chicago socialists

America needs a network of rebel cities

…radical municipalism has a proud history in the US. One hundred years ago, the “sewer socialists” took over the city government of Milwaukee, Wisconsin and ran it for almost 50 years. They built parks, cleaned up waterways and, in contrast to the tolerated level of corruption in neighboring Chicago, the sewer socialists instilled into the civic culture an enduring sense that government is supposed to work for all the people, not just the wealthy and well-connected.

More recently, too, cities have been proving their ability to lead the national agenda. In the last few years alone, over 200 cities have introduced protections against employment discrimination based on gender-identity and 38 cities and counties have introduced local minimum wages after local “Fight for 15” campaigns.

Now we need a dual municipalist strategy that includes both supporting and putting pressure on existing progressive city governments from the streets, and standing new candidates with new policy platforms in upcoming local elections so that we can change institutional politics from within.

As the level of government closest to the people, municipalities are uniquely able to generate new, citizen-led and participatory models of politics that return a sense of agency and belonging to people’s lives.

Cities are spaces in which we can talk about reclaiming popular sovereignty for a demos other than the nation, where we can reimagine identity and belonging based on participation in civic life rather than the passport we hold.

Today in history: March 7, 1942 - Lucy Gonzalez Parsons dies.

Parsons was born around 1853 in Texas, probably as a slave, to parents of Native American, African American and Mexican ancestry. In 1871 she married Albert Parsons, who became one of the Haymarket Martyrs executed during the fight for the 8-hour day. Lucy Parsons was a prominent leader, speaker, and writer in defense of the “Haymarket 8” and in the workers’ movement in general. She played a major role in many of the historic events of the late 19th and early 20th century including Haymarket, the Industrial Workers of the World (IWW), the anti-lynching movement, the campaign to save Sacco and Vanzetti, the Knights of Labor, and more.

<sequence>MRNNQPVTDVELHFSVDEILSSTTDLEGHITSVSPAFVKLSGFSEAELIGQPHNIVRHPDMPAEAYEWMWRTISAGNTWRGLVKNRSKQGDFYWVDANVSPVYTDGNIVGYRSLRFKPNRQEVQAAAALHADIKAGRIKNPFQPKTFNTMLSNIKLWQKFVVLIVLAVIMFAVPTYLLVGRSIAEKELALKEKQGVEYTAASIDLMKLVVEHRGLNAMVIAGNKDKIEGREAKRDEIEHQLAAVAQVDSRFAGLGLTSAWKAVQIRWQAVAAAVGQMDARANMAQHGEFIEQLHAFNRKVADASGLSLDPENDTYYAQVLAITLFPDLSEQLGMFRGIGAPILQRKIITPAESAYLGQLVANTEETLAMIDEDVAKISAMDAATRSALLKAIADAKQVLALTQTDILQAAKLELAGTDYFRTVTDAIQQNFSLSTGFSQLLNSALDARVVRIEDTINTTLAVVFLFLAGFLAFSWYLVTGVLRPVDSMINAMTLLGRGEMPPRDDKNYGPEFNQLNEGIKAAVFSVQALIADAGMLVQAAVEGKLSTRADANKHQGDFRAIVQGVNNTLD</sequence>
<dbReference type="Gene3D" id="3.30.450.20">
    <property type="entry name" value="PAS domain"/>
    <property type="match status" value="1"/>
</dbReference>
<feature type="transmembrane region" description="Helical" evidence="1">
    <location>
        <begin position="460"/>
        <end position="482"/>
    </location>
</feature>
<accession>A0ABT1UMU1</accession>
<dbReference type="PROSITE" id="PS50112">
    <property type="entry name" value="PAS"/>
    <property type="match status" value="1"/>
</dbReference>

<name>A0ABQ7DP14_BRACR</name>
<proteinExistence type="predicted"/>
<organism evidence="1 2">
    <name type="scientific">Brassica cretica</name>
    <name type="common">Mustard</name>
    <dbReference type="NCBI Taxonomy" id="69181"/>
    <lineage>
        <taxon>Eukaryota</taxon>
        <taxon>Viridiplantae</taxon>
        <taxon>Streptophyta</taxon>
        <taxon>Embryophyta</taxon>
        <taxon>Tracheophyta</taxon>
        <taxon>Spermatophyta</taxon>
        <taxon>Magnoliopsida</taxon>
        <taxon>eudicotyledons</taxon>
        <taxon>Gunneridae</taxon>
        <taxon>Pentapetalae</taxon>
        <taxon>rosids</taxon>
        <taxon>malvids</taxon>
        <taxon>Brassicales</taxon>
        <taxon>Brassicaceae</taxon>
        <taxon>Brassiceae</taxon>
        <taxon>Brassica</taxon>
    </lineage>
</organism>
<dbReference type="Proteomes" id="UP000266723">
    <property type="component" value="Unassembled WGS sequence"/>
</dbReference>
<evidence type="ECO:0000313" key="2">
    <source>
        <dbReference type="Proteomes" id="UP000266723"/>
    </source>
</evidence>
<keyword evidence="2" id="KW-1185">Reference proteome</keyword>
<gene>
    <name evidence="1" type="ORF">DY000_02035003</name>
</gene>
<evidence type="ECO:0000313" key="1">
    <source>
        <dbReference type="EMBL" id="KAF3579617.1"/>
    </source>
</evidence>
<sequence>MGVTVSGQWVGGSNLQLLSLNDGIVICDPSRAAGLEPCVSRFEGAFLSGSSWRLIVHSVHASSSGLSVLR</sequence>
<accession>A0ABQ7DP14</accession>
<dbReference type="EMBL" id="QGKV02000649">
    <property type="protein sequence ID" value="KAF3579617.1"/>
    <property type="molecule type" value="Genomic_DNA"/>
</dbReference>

After decades as one of the most prominent anarchists in the country, from the mid-1920s on Parsons became closer to the Communist Party. She joined the International Labor Defense, a communist-led organization that defended labor activists and unjustly-accused African Americans such as the Scottsboro Nine and Angelo Herndon. And in the late 1930s she is believed to have become a member of the Communist Party.

Parsons died March 7, 1942, in a house fire in Chicago. After her death, police seized her library of over 1,500 books and all of her personal papers. She is buried at Waldheim Cemetery outside of Chicago, near the Haymarket Monument. Parsons had the honor of being described by the Chicago Police Department as “more dangerous than a thousand rioters.”

(image: Lucy Parsons, arrested during an unemployment protest in 1915 in Chicago)

Via Freedom Road Socialist Organization (Fight Back!)